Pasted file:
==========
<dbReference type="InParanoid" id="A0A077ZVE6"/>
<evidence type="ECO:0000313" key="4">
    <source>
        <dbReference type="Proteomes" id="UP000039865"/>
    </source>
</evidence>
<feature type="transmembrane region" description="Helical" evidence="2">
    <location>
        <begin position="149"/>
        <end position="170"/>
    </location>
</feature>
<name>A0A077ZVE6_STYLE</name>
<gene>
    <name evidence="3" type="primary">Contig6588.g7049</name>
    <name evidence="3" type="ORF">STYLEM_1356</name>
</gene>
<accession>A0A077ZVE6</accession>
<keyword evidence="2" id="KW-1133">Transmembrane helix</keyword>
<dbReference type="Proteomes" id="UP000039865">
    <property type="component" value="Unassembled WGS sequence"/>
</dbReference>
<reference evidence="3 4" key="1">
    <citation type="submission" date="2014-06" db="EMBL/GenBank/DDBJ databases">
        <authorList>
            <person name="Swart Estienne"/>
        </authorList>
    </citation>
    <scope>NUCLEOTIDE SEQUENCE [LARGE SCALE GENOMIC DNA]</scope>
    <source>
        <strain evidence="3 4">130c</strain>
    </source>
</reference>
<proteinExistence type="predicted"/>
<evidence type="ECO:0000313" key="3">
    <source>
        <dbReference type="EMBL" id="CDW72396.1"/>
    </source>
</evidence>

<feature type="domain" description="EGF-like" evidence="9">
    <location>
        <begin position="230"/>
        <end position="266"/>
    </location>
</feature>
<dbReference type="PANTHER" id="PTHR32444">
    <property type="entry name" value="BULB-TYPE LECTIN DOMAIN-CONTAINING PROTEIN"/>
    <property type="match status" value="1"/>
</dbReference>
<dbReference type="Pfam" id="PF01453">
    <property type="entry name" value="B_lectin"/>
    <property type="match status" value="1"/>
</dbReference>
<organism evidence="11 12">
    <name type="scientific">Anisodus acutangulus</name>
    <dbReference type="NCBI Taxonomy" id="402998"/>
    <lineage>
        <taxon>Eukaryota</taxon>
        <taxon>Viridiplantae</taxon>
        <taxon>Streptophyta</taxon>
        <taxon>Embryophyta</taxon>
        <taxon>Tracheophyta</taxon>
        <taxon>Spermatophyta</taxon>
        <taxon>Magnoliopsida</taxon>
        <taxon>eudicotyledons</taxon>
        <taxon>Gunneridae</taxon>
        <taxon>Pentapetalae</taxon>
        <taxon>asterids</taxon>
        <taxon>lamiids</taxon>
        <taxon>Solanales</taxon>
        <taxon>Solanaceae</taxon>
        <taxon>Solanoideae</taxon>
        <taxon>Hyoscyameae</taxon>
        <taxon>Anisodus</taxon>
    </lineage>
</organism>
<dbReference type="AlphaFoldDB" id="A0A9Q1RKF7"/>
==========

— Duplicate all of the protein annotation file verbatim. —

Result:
<dbReference type="InParanoid" id="A0A077ZVE6"/>
<evidence type="ECO:0000313" key="4">
    <source>
        <dbReference type="Proteomes" id="UP000039865"/>
    </source>
</evidence>
<feature type="transmembrane region" description="Helical" evidence="2">
    <location>
        <begin position="149"/>
        <end position="170"/>
    </location>
</feature>
<name>A0A077ZVE6_STYLE</name>
<gene>
    <name evidence="3" type="primary">Contig6588.g7049</name>
    <name evidence="3" type="ORF">STYLEM_1356</name>
</gene>
<accession>A0A077ZVE6</accession>
<keyword evidence="2" id="KW-1133">Transmembrane helix</keyword>
<dbReference type="Proteomes" id="UP000039865">
    <property type="component" value="Unassembled WGS sequence"/>
</dbReference>
<reference evidence="3 4" key="1">
    <citation type="submission" date="2014-06" db="EMBL/GenBank/DDBJ databases">
        <authorList>
            <person name="Swart Estienne"/>
        </authorList>
    </citation>
    <scope>NUCLEOTIDE SEQUENCE [LARGE SCALE GENOMIC DNA]</scope>
    <source>
        <strain evidence="3 4">130c</strain>
    </source>
</reference>
<proteinExistence type="predicted"/>
<evidence type="ECO:0000313" key="3">
    <source>
        <dbReference type="EMBL" id="CDW72396.1"/>
    </source>
</evidence>

<feature type="domain" description="EGF-like" evidence="9">
    <location>
        <begin position="230"/>
        <end position="266"/>
    </location>
</feature>
<dbReference type="PANTHER" id="PTHR32444">
    <property type="entry name" value="BULB-TYPE LECTIN DOMAIN-CONTAINING PROTEIN"/>
    <property type="match status" value="1"/>
</dbReference>
<dbReference type="Pfam" id="PF01453">
    <property type="entry name" value="B_lectin"/>
    <property type="match status" value="1"/>
</dbReference>
<organism evidence="11 12">
    <name type="scientific">Anisodus acutangulus</name>
    <dbReference type="NCBI Taxonomy" id="402998"/>
    <lineage>
        <taxon>Eukaryota</taxon>
        <taxon>Viridiplantae</taxon>
        <taxon>Streptophyta</taxon>
        <taxon>Embryophyta</taxon>
        <taxon>Tracheophyta</taxon>
        <taxon>Spermatophyta</taxon>
        <taxon>Magnoliopsida</taxon>
        <taxon>eudicotyledons</taxon>
        <taxon>Gunneridae</taxon>
        <taxon>Pentapetalae</taxon>
        <taxon>asterids</taxon>
        <taxon>lamiids</taxon>
        <taxon>Solanales</taxon>
        <taxon>Solanaceae</taxon>
        <taxon>Solanoideae</taxon>
        <taxon>Hyoscyameae</taxon>
        <taxon>Anisodus</taxon>
    </lineage>
</organism>
<dbReference type="AlphaFoldDB" id="A0A9Q1RKF7"/>